Even if the label of "maven" is painfully over-applied, there are people who still deserve it. Zem Joaquin, the stylish polymath behind Ecofabulous.com, is one of those few. Zem has been on the editorial side of mags like House and Garden, Domino, and Architectural Digest, is part of eBay's Green Team, and often appears on-screen (you may know her as the eco-luxury specialist on Planet Green's Alter Eco). She talks to us about the fabulously small house she designed for this year's Dwell on Design Expo, the meaning of Cradle to Cradle thinking, the green revitalization of Youngstown, Ohio, and plenty else.
Full text after the jump.
TreeHugger: For the Dwell on Design Expo you helped put together a super eco-friendly and very small house. We covered it on TreeHugger and we really liked what we saw. Can you tell us what the project was all about?
Zem Joaquin: It was an inspirational project; I had so much fun with it. This is actually my third year designing a Dwell on Design showhouse, and it's just an incredibly opportunity to give everybody a contextual experience with these products that they see on Ecofabulous. Especially for people who are embarking upon a remodel or a new build, this can give them ideas that are much more sustainable and very innovative.
I love the process of seeking out these products and I usually collaborate with other designers and also other manufacturers. In putting together this really beautiful house this year, I had the opportunity to work with Jonathan Davis, an architect and the founder of pieceHomes. I've never actually worked with an architect on one of these houses, and it was just such a unique and fulfilling experience because I could express my aesthetics and he could interpret them in such an architecturally interesting way. It was one of the most rewarding projects I have ever done.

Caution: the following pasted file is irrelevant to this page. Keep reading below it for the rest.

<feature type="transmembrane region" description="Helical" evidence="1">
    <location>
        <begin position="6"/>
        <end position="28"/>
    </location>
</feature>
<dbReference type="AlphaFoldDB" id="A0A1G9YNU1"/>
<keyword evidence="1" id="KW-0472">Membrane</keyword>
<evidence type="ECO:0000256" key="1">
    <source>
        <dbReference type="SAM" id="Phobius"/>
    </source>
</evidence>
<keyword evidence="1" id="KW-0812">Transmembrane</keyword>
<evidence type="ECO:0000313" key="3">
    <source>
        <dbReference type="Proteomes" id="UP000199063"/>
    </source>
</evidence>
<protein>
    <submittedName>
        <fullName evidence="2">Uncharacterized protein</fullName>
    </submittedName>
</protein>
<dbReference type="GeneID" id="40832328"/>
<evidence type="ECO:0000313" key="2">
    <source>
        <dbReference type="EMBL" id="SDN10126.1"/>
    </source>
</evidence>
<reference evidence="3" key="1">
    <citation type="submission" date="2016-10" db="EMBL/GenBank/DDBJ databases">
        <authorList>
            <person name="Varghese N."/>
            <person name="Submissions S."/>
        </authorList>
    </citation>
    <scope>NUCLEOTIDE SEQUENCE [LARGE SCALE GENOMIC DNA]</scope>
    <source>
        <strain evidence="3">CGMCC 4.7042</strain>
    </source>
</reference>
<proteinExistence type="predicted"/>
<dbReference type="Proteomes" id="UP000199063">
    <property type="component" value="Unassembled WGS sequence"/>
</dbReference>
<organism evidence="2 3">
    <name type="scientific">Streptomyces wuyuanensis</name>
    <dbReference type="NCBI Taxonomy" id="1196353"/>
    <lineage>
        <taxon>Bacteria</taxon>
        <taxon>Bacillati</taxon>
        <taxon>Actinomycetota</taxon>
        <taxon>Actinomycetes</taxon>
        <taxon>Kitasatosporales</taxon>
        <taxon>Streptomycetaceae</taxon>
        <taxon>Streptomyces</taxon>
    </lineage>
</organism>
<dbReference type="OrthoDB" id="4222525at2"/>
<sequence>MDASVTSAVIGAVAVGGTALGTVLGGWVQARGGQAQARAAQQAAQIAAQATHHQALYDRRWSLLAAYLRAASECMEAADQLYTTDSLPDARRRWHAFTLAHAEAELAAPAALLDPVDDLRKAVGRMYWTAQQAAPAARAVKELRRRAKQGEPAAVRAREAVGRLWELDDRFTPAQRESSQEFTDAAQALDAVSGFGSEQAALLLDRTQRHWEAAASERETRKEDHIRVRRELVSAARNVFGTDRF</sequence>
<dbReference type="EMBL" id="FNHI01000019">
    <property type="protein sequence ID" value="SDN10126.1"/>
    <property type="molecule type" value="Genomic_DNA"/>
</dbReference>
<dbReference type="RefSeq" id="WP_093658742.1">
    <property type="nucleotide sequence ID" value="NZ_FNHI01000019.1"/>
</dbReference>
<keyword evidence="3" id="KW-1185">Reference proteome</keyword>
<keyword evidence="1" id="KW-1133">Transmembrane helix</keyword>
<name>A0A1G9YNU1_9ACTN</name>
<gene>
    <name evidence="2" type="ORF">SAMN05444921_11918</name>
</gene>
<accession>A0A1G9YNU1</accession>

TH: And the whole thing was sort of plunked down right in the middle of the expo. Does that make it a prefab project?
Joaquin: It is prefab; it meets all of those requirements. But it's totally custom. So, yes, it had to be able to fit on a flatbed truck, so that constrained the dimensions. It was 520 square feet, which is pretty amazing. And this house had a lot of unique features. First of all, it was built on a concrete slab with radiant heat built right in. So what you have is this very clean, evenly dispensed heat that is great if you have asthma or any kind of ailments.
Then it had everything from Eco-Clad on the outside-which is this rapidly renewable material that's highly durable and also really architecturally interesting and very modern. We wrapped that around the inside as well. We did that with a lot of the different elements. I used some of those elements to inspire the rest of the design. I picked up these lights from Cisco Home that I found at HD Buttercup, and they're 100-percent recycled glass, just beautiful pendants that really set the tone for the kitchen.
But yes, it had to be able to be moved. For the third year, they stick it right in the middle of the LA Convention Center, and people are just blown away by the fact that it's right there in the middle of the show. It's really fun.
TH: And then you guys auctioned it off to raise money for Global Green. Did somebody scoop it up and take it with them?
TH: You said it's 520 square feet?
TH: That's small, but it's realistic. Do you think Americans are really willing to live in smaller spaces and have a smaller footprint?
Joaquin: Well, there's a whole movement. I was a judge on Graham Hill's project, LifeEdited, and I love his project. I think LifeEdited is a beautiful concept. It's about living smarter and loving everything that you have. Graham actually did a presentation at TED (and you can still check it out at Ted.com) which I thought was brilliant, on boxing up the things that you have and figuring out what do you really miss, what do you love. And that was part of this project: really figuring out what are the necessities, and using space wisely.
I mean, we build these rooms that are just kind of these squares. They're thoughtless, large spaces. But it's amazing what you can do with a small space. My whole family, my two kids and my husband and I, all lived in a small apartment for quite a while, and the kids were actually happier. They were the happiest when we all lived together because we were very close and they knew exactly where we were; they don't have to yell across the room.
I think people are recognizing the beauty in small spaces. There have been a lot of books on it. There are a lot of people and groups that are trying to reinterpret the small space, but I think we just need to do it smarter. I do believe there is a place for that. It's just like everything else. Food needs to get smaller. We don't need to super-size it, we need to super-small it.